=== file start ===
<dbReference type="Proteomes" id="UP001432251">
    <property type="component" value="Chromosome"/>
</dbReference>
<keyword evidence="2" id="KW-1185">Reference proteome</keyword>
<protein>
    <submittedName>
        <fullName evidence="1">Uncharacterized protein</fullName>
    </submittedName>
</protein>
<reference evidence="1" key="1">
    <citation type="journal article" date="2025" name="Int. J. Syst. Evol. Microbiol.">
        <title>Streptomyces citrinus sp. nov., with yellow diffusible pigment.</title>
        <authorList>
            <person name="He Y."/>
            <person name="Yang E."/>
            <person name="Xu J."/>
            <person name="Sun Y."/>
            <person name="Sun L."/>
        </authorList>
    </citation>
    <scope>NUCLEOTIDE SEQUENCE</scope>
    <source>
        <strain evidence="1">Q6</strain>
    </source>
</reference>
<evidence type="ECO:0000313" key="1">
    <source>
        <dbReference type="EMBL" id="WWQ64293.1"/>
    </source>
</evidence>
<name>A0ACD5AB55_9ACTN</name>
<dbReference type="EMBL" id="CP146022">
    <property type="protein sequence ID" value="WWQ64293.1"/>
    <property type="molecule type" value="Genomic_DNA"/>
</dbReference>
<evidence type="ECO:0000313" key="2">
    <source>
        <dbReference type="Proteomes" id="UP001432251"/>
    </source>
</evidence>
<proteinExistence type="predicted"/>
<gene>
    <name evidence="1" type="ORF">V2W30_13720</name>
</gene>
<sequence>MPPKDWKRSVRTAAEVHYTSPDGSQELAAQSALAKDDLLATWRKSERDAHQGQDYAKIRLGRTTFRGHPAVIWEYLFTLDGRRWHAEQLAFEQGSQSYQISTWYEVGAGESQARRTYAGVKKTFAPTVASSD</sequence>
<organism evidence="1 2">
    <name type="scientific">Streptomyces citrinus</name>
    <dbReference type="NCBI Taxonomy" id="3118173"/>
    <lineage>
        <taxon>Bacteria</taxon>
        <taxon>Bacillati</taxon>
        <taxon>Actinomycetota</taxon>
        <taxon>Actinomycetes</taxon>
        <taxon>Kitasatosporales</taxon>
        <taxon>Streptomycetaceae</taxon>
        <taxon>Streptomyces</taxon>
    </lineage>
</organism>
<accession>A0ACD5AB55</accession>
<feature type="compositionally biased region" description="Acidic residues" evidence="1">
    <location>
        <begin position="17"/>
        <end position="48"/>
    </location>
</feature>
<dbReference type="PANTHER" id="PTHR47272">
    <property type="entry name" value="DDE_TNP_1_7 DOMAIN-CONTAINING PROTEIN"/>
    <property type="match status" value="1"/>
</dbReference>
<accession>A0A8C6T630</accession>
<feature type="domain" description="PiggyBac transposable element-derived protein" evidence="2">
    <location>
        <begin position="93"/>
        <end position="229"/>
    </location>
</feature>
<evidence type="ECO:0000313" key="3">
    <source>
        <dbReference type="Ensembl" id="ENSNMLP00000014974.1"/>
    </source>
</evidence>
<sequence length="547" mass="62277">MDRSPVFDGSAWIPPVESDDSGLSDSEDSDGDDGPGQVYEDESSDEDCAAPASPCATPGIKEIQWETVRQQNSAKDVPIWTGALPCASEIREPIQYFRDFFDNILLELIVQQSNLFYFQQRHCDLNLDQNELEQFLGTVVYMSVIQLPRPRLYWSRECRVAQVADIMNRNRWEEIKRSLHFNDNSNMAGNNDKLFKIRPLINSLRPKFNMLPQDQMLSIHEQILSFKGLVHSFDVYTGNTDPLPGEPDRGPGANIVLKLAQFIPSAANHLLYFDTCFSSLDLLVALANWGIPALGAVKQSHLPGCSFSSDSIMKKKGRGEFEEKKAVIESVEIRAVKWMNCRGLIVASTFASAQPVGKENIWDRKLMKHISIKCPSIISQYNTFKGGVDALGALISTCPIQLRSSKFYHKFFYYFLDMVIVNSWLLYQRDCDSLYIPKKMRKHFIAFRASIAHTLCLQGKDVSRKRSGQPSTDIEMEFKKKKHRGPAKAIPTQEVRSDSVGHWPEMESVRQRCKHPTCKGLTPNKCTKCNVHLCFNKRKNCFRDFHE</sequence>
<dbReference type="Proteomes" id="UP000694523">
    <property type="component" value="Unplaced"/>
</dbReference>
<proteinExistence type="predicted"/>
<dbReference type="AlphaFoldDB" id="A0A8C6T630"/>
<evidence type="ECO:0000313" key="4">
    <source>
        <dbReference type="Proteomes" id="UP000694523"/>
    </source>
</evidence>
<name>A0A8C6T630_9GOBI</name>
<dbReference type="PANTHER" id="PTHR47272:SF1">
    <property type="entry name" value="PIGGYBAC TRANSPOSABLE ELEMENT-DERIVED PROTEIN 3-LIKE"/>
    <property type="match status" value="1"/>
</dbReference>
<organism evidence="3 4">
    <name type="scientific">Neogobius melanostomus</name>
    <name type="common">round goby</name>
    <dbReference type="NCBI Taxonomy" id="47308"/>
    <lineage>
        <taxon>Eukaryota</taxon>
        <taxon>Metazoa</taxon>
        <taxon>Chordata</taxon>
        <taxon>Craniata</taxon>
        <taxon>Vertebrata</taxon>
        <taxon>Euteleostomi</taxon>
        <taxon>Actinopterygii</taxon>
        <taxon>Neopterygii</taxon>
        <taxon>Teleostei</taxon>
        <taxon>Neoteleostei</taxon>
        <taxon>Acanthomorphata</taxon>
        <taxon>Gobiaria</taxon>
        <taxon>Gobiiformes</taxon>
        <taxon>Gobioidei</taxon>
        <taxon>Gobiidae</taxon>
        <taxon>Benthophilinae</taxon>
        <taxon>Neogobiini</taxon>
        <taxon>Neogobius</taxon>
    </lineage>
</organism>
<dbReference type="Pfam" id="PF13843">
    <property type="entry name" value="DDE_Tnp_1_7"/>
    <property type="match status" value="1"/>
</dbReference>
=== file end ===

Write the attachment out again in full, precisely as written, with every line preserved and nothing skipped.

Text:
<dbReference type="Proteomes" id="UP001432251">
    <property type="component" value="Chromosome"/>
</dbReference>
<keyword evidence="2" id="KW-1185">Reference proteome</keyword>
<protein>
    <submittedName>
        <fullName evidence="1">Uncharacterized protein</fullName>
    </submittedName>
</protein>
<reference evidence="1" key="1">
    <citation type="journal article" date="2025" name="Int. J. Syst. Evol. Microbiol.">
        <title>Streptomyces citrinus sp. nov., with yellow diffusible pigment.</title>
        <authorList>
            <person name="He Y."/>
            <person name="Yang E."/>
            <person name="Xu J."/>
            <person name="Sun Y."/>
            <person name="Sun L."/>
        </authorList>
    </citation>
    <scope>NUCLEOTIDE SEQUENCE</scope>
    <source>
        <strain evidence="1">Q6</strain>
    </source>
</reference>
<evidence type="ECO:0000313" key="1">
    <source>
        <dbReference type="EMBL" id="WWQ64293.1"/>
    </source>
</evidence>
<name>A0ACD5AB55_9ACTN</name>
<dbReference type="EMBL" id="CP146022">
    <property type="protein sequence ID" value="WWQ64293.1"/>
    <property type="molecule type" value="Genomic_DNA"/>
</dbReference>
<evidence type="ECO:0000313" key="2">
    <source>
        <dbReference type="Proteomes" id="UP001432251"/>
    </source>
</evidence>
<proteinExistence type="predicted"/>
<gene>
    <name evidence="1" type="ORF">V2W30_13720</name>
</gene>
<sequence>MPPKDWKRSVRTAAEVHYTSPDGSQELAAQSALAKDDLLATWRKSERDAHQGQDYAKIRLGRTTFRGHPAVIWEYLFTLDGRRWHAEQLAFEQGSQSYQISTWYEVGAGESQARRTYAGVKKTFAPTVASSD</sequence>
<organism evidence="1 2">
    <name type="scientific">Streptomyces citrinus</name>
    <dbReference type="NCBI Taxonomy" id="3118173"/>
    <lineage>
        <taxon>Bacteria</taxon>
        <taxon>Bacillati</taxon>
        <taxon>Actinomycetota</taxon>
        <taxon>Actinomycetes</taxon>
        <taxon>Kitasatosporales</taxon>
        <taxon>Streptomycetaceae</taxon>
        <taxon>Streptomyces</taxon>
    </lineage>
</organism>
<accession>A0ACD5AB55</accession>
<feature type="compositionally biased region" description="Acidic residues" evidence="1">
    <location>
        <begin position="17"/>
        <end position="48"/>
    </location>
</feature>
<dbReference type="PANTHER" id="PTHR47272">
    <property type="entry name" value="DDE_TNP_1_7 DOMAIN-CONTAINING PROTEIN"/>
    <property type="match status" value="1"/>
</dbReference>
<accession>A0A8C6T630</accession>
<feature type="domain" description="PiggyBac transposable element-derived protein" evidence="2">
    <location>
        <begin position="93"/>
        <end position="229"/>
    </location>
</feature>
<evidence type="ECO:0000313" key="3">
    <source>
        <dbReference type="Ensembl" id="ENSNMLP00000014974.1"/>
    </source>
</evidence>
<sequence length="547" mass="62277">MDRSPVFDGSAWIPPVESDDSGLSDSEDSDGDDGPGQVYEDESSDEDCAAPASPCATPGIKEIQWETVRQQNSAKDVPIWTGALPCASEIREPIQYFRDFFDNILLELIVQQSNLFYFQQRHCDLNLDQNELEQFLGTVVYMSVIQLPRPRLYWSRECRVAQVADIMNRNRWEEIKRSLHFNDNSNMAGNNDKLFKIRPLINSLRPKFNMLPQDQMLSIHEQILSFKGLVHSFDVYTGNTDPLPGEPDRGPGANIVLKLAQFIPSAANHLLYFDTCFSSLDLLVALANWGIPALGAVKQSHLPGCSFSSDSIMKKKGRGEFEEKKAVIESVEIRAVKWMNCRGLIVASTFASAQPVGKENIWDRKLMKHISIKCPSIISQYNTFKGGVDALGALISTCPIQLRSSKFYHKFFYYFLDMVIVNSWLLYQRDCDSLYIPKKMRKHFIAFRASIAHTLCLQGKDVSRKRSGQPSTDIEMEFKKKKHRGPAKAIPTQEVRSDSVGHWPEMESVRQRCKHPTCKGLTPNKCTKCNVHLCFNKRKNCFRDFHE</sequence>
<dbReference type="Proteomes" id="UP000694523">
    <property type="component" value="Unplaced"/>
</dbReference>
<proteinExistence type="predicted"/>
<dbReference type="AlphaFoldDB" id="A0A8C6T630"/>
<evidence type="ECO:0000313" key="4">
    <source>
        <dbReference type="Proteomes" id="UP000694523"/>
    </source>
</evidence>
<name>A0A8C6T630_9GOBI</name>
<dbReference type="PANTHER" id="PTHR47272:SF1">
    <property type="entry name" value="PIGGYBAC TRANSPOSABLE ELEMENT-DERIVED PROTEIN 3-LIKE"/>
    <property type="match status" value="1"/>
</dbReference>
<organism evidence="3 4">
    <name type="scientific">Neogobius melanostomus</name>
    <name type="common">round goby</name>
    <dbReference type="NCBI Taxonomy" id="47308"/>
    <lineage>
        <taxon>Eukaryota</taxon>
        <taxon>Metazoa</taxon>
        <taxon>Chordata</taxon>
        <taxon>Craniata</taxon>
        <taxon>Vertebrata</taxon>
        <taxon>Euteleostomi</taxon>
        <taxon>Actinopterygii</taxon>
        <taxon>Neopterygii</taxon>
        <taxon>Teleostei</taxon>
        <taxon>Neoteleostei</taxon>
        <taxon>Acanthomorphata</taxon>
        <taxon>Gobiaria</taxon>
        <taxon>Gobiiformes</taxon>
        <taxon>Gobioidei</taxon>
        <taxon>Gobiidae</taxon>
        <taxon>Benthophilinae</taxon>
        <taxon>Neogobiini</taxon>
        <taxon>Neogobius</taxon>
    </lineage>
</organism>
<dbReference type="Pfam" id="PF13843">
    <property type="entry name" value="DDE_Tnp_1_7"/>
    <property type="match status" value="1"/>
</dbReference>